Five of the players on Team Melli’s World Cup roster belong to either Esteghlal and Persepolis: 21-year-old defender Majid Hosseini, 24-year-old defender Rouzbeh Cheshmi, 24-year-old defender Pejman Montazeri, 30-year-old midfielder Omid Ebrahimi, and 30-year-old midfielder Vahid Amiri.  These players also paid a heavy price on Derby Day, knowing that their mothers, sisters, wives, and daughters were locked out of watching them play in the stadium based solely on their gender. Many of their fellow national team players compete in leagues outside Iran, where women enjoy equal status with men and are allowed to attend matches freely and safely.  There is no place in sport for this outdated exclusion of women. The time is now for FIFA to act to end the shame that Iran is bringing on their football players and supporters, both women or men, and the entire football community by refusing to play by the global rules and admit women to matches. This takes no more courage and resolve than that displayed by the women activists who have campaigned for decades to open the stadiums to women, despite the ever-present prospect of being detained.

Hajo Seppelt, German investigative sports reporter, @hajoseppelt

Last month, Germany’s hard-hitting sports journalist Hajo Seppelt, who exposed systematic doping in Russian athletics, was nearly shut out from covering the World Cup. Despite FIFA granting Seppelt’s media credentials to cover the event, Russia denied his entry visa application. The blatant violation of press freedom sparked international outcry from human rights organisations as well as from German lawmakers, football officials, and public broadcaster ARD, Seppelt’s employer. FIFA took swift action to use its leverage to have Russia reverse its decision, applying FIFA’s safeguards for media representatives embedded in its Human Rights Policy and its stated commitment to freedom of expression implicit in Article 3 of the FIFA Statutes.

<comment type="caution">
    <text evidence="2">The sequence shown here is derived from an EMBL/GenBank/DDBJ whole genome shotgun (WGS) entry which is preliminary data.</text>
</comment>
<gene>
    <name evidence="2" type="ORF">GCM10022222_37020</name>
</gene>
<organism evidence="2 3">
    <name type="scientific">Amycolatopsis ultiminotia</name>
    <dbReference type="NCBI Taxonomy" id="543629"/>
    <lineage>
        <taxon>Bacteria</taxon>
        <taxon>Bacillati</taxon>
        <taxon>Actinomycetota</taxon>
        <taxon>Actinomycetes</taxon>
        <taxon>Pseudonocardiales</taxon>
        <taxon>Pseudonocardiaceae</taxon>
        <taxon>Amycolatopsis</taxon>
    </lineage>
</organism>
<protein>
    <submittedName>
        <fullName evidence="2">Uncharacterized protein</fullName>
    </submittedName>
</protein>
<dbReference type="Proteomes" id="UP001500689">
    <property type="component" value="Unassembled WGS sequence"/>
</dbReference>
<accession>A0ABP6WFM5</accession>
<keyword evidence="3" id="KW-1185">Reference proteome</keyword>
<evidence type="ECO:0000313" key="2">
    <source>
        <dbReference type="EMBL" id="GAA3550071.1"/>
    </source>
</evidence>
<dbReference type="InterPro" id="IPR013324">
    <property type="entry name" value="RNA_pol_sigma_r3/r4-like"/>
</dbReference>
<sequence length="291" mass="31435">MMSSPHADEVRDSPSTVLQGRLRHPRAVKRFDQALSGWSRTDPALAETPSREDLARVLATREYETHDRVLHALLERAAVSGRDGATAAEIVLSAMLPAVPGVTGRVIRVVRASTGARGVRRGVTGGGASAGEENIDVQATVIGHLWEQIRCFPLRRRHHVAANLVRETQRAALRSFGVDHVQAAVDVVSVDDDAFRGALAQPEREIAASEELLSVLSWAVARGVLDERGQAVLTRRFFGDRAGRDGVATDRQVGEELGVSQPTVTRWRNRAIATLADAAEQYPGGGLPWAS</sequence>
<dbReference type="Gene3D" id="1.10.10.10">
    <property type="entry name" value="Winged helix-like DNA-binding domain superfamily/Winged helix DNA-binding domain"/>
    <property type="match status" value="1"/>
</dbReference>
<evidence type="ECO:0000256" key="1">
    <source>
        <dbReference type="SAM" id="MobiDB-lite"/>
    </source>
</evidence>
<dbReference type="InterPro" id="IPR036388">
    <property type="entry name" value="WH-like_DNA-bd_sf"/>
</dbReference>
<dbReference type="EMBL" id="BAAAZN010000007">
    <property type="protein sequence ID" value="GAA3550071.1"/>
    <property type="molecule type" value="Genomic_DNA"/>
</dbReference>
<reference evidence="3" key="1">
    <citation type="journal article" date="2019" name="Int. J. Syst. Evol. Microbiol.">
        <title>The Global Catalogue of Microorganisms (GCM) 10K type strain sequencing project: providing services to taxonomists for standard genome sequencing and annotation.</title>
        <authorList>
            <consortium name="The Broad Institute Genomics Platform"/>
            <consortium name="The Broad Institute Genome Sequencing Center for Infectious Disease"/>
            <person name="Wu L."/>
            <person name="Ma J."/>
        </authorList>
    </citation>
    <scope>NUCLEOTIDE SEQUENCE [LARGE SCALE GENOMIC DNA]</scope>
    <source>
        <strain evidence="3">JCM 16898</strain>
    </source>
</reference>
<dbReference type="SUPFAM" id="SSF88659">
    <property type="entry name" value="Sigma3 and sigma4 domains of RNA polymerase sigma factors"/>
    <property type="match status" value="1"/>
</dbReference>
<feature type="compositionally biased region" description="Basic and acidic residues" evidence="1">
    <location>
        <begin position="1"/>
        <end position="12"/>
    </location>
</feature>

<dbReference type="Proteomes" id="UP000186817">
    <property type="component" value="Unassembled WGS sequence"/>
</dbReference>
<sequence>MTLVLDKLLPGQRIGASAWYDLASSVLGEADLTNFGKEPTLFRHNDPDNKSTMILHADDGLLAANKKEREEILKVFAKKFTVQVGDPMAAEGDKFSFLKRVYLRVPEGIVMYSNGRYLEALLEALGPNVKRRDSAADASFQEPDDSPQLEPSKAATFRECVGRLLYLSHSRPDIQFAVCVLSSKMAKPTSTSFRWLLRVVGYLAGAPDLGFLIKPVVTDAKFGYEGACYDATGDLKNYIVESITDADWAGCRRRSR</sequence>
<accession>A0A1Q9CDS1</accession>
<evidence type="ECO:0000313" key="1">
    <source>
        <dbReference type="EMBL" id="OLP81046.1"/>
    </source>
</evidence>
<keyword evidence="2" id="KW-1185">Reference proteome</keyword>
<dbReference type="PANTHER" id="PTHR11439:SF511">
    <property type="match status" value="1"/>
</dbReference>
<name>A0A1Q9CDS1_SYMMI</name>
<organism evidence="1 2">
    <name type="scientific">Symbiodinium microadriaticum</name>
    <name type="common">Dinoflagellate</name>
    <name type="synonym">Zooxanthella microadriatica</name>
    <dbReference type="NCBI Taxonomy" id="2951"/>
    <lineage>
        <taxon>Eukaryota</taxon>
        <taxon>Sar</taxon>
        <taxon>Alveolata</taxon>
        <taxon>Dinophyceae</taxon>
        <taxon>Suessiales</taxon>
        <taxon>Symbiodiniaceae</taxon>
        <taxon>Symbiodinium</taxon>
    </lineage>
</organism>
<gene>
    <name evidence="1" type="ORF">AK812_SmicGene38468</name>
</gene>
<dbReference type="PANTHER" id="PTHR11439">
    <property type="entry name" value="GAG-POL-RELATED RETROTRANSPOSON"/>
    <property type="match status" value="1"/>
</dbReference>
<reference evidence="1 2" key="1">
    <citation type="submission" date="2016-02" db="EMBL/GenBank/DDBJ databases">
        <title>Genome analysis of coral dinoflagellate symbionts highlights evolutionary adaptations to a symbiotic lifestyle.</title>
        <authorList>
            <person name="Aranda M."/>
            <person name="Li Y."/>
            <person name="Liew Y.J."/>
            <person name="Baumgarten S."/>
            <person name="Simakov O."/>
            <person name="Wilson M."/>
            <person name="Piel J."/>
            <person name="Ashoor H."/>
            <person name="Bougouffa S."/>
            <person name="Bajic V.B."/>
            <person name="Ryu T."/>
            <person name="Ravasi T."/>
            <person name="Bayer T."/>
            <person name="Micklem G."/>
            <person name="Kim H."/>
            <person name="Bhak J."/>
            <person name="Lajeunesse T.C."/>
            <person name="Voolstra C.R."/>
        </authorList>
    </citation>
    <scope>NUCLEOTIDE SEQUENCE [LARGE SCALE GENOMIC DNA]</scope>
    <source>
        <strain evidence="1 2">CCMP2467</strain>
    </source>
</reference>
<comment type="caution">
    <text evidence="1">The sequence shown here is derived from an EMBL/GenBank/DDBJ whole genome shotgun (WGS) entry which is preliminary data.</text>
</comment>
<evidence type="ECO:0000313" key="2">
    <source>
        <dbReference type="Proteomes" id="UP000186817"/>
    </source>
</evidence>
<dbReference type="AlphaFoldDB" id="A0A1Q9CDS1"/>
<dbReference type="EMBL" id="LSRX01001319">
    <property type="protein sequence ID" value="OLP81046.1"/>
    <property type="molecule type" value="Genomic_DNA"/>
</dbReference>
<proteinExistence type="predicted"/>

Thanks to FIFA’s strong stance, Moscow was unable to exclude a reporter simply for media coverage the Kremlin doesn’t like.  Yet, even if Seppelt is now able to go to Russia, will he be able to safely and freely do his job once he’s there?  What about other journalists and human rights defenders who risk detention or worse covering the World Cup, similar to the harassment that reporters and activists faced in the lead up to and during the Sochi Winter Games? To address these risks, FIFA last month launched a complaints mechanism for activists and media representatives to report to FIFA potential human rights harms associated with FIFA-related activities. Furthermore, FIFA’s Human Rights Advisory Board issued a statement earlier this month in which it urged FIFA to dedicate the necessary time and resources to responding to issues that are reported through the complaints mechanism during the World Cup. These issues should be resolved without delay and in line with the effectiveness criteria outlined in the UN Guiding Principles for Business and Human Rights (Principle 31). Going forward, media freedom should be a determining factor during the bidding phase to host the World Cup as part of the selection criteria, and FIFA should ensure all World Cup hosts play by the rules.